Hear ye! Hear ye! 2014 is the Year of the Family Farmer. Raise your glasses in celebration, and offer a toast to the everyday farmers, nurturing the food stuffs that nourish all of us.
Family farming, you say? Isn’t that just a relic, a simple nostalgia of bygone days?
For at least the last half century, we’ve heard the mantra that bigger is better when it comes to our farms. If we scale up and institutionalize, we can liberate ourselves from the land and hand over the pesky business of growing food to corporations with profits to maximize and innovations to innovate. But we have found so much to be lacking in this new food system that we are experiencing a backlash, a resurgence of food growers and producers and entrepreneurs.
In less developed countries around the world the advice for so long has been that agriculture is inextricably linked to poverty;that the way to transcend the poverty trap is to leave behind the business of subsistence agriculture for the promise of manufacturing, and eventually for a transition to knowledge-based economies. As though we will all one day be able to stop producing food, and then goods, so that eventually our only products will be knowledge.
But in this promise, we have again found so much to be lacking. As people increasingly move from rural areas to urban ones, job opportunities have not kept pace, leading to a rise in unemployment and urban slums. We also know that up to 80% of people in developing countries are still engaged in food production. Perhaps most importantly, we know that small farms are more productive than large ones, despite popular conceptions to the contrary.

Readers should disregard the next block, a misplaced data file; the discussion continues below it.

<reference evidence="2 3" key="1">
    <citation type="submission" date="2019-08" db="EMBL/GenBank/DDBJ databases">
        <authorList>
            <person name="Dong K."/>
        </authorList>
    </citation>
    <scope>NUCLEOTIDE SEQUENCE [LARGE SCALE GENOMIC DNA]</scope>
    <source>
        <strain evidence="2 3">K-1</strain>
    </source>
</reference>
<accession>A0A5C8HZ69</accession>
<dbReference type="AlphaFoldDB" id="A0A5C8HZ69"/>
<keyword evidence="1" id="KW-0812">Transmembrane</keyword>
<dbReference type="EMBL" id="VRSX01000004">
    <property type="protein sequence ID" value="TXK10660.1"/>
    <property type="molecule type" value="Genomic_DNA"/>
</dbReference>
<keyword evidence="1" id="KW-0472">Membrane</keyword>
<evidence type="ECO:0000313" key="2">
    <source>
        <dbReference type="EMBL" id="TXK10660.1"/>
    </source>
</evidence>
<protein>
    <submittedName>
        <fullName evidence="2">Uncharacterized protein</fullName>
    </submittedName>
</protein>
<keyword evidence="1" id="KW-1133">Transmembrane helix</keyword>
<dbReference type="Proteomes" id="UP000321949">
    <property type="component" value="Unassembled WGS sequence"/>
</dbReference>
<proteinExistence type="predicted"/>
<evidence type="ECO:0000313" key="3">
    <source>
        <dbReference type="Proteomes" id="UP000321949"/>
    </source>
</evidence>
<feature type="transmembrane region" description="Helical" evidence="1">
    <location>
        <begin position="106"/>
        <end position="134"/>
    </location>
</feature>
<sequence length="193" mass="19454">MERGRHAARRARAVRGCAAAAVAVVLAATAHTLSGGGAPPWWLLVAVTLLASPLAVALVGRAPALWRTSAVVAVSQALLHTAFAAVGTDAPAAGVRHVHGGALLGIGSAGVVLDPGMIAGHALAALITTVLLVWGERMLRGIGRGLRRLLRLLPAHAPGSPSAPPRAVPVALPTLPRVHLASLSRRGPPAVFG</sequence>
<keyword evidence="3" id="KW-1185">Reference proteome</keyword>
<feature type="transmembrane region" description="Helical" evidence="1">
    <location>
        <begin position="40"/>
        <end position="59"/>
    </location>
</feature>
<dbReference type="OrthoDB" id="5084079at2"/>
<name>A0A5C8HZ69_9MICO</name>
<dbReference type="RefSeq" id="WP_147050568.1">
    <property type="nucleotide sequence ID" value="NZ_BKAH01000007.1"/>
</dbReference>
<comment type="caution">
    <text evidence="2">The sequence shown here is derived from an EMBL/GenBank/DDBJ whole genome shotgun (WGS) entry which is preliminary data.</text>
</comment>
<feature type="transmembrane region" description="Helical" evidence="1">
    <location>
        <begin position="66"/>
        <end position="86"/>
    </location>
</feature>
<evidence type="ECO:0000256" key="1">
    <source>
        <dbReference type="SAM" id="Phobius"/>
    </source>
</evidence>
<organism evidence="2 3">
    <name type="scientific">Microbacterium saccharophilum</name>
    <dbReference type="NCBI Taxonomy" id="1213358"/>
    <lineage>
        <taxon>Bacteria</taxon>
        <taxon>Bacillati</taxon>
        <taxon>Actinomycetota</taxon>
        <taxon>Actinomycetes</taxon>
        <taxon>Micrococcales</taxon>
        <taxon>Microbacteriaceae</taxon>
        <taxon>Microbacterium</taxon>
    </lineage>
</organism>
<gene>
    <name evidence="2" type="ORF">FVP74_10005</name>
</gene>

We tend to believe that large farms are more productive than small ones, but the data tells a different story. According to data analysis by the Institute for Food and Development Policy, “For every country for which data is available, smaller farms are anywhere from 200 to 1,000 percent more productive per unit area.” And they are without a doubt more diverse: economically and ecologically.
In declaring 2014 the Year of the Family Farm, the United Nations Food and Agriculture Organization is recognizing what we know and using it to challenge the prevailing claims. According to their website:
Families share everything. They share their living space and their mealtimes. They share their aspirations, dreams, successes and failures. Throughout the developed and developing world, farming families reap the benefits of sharing the workload too.
In fact, with over 500 million family farms in the world, this is the predominant form of agriculture, and it is inextricably linked to world food security.
Yet more than 70% of the food insecure population is made up of family farmers in rural areas of Africa, Asia, Latin America and the Near East. They cannot reach their full production potential because they lack the access to natural resources, credit, policies and technologies they need.
Check out http://www.fao.org/family-farming-2014/en/ for more info.